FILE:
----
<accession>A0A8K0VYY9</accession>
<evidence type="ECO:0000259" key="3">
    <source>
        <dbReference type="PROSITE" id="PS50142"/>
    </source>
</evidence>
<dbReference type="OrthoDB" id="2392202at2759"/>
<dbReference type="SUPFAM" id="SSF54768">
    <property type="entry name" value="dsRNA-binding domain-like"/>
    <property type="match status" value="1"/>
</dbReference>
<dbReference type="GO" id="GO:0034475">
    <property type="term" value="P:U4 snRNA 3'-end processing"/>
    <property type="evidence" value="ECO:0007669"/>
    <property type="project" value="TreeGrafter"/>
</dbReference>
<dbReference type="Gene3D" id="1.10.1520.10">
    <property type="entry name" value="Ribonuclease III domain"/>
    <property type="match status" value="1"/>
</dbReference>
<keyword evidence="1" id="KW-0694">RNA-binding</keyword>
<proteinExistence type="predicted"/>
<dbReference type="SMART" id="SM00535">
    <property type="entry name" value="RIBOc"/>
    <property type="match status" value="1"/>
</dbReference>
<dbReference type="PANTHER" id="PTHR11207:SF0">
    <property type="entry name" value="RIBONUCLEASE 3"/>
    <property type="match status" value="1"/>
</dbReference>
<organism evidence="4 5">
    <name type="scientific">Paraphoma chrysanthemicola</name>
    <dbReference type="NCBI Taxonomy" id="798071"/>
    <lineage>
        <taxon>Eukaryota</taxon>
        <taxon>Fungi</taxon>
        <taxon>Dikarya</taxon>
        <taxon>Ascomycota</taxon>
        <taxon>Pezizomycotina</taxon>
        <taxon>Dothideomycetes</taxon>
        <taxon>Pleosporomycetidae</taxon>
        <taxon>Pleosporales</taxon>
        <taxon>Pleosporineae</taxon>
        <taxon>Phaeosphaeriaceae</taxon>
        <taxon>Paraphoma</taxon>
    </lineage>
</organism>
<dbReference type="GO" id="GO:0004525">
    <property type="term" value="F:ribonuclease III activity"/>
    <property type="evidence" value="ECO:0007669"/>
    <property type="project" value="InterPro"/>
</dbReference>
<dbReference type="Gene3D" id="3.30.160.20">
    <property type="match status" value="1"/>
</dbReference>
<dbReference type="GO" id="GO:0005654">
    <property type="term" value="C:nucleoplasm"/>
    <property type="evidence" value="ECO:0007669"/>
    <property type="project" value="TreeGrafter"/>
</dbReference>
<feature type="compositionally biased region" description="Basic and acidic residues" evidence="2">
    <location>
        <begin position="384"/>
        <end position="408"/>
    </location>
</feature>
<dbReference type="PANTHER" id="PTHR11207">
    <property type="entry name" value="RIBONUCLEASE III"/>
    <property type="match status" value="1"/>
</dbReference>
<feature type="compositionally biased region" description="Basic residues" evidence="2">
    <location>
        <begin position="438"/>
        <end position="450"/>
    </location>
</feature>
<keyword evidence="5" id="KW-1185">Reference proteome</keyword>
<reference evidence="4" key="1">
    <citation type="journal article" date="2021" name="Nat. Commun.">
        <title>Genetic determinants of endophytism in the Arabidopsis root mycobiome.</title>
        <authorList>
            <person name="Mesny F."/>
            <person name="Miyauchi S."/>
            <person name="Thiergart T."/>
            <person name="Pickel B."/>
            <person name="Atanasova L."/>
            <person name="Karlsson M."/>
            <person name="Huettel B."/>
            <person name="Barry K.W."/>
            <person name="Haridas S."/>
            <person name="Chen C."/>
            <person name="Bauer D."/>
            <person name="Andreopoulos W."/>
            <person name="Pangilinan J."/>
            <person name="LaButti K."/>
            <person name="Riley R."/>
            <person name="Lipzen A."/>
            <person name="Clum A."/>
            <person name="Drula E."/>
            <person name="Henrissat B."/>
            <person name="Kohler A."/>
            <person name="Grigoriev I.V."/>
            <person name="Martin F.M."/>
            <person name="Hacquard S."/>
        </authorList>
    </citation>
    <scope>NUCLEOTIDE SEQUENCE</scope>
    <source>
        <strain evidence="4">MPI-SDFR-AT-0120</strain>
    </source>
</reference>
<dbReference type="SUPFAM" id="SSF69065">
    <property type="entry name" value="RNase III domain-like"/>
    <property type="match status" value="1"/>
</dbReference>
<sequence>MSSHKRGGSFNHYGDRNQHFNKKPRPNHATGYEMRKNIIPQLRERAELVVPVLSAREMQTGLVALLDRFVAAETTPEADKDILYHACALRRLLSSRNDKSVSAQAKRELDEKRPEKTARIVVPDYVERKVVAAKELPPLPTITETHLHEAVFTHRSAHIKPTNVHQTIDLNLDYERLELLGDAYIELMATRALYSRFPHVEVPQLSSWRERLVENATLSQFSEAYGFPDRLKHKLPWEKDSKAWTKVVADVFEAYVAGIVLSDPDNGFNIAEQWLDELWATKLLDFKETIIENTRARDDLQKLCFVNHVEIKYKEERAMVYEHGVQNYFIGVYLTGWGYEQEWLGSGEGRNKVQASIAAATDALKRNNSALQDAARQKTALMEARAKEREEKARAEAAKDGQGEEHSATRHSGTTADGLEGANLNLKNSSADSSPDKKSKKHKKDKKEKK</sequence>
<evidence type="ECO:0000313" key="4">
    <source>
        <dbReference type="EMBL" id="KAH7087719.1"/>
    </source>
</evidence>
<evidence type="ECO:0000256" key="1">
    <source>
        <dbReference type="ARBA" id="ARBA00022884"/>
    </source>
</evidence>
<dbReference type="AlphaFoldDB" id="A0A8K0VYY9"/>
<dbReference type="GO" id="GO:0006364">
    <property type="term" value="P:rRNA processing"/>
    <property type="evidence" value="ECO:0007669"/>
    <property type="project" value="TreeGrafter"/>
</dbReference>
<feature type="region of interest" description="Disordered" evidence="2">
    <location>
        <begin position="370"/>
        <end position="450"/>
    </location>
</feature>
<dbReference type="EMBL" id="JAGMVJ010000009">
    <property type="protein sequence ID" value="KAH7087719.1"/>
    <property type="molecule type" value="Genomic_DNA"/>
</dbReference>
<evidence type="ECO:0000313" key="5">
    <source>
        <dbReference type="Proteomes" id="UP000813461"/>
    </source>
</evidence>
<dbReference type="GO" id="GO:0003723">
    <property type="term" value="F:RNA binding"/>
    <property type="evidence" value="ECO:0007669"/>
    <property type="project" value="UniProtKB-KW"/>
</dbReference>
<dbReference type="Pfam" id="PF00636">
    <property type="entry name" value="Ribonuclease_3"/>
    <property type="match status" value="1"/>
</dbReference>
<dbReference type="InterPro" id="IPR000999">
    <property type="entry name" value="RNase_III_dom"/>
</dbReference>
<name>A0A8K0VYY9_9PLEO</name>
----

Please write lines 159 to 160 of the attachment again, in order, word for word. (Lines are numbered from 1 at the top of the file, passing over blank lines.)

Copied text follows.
</dbReference>
<name>A0A8K0VYY9_9PLEO</name>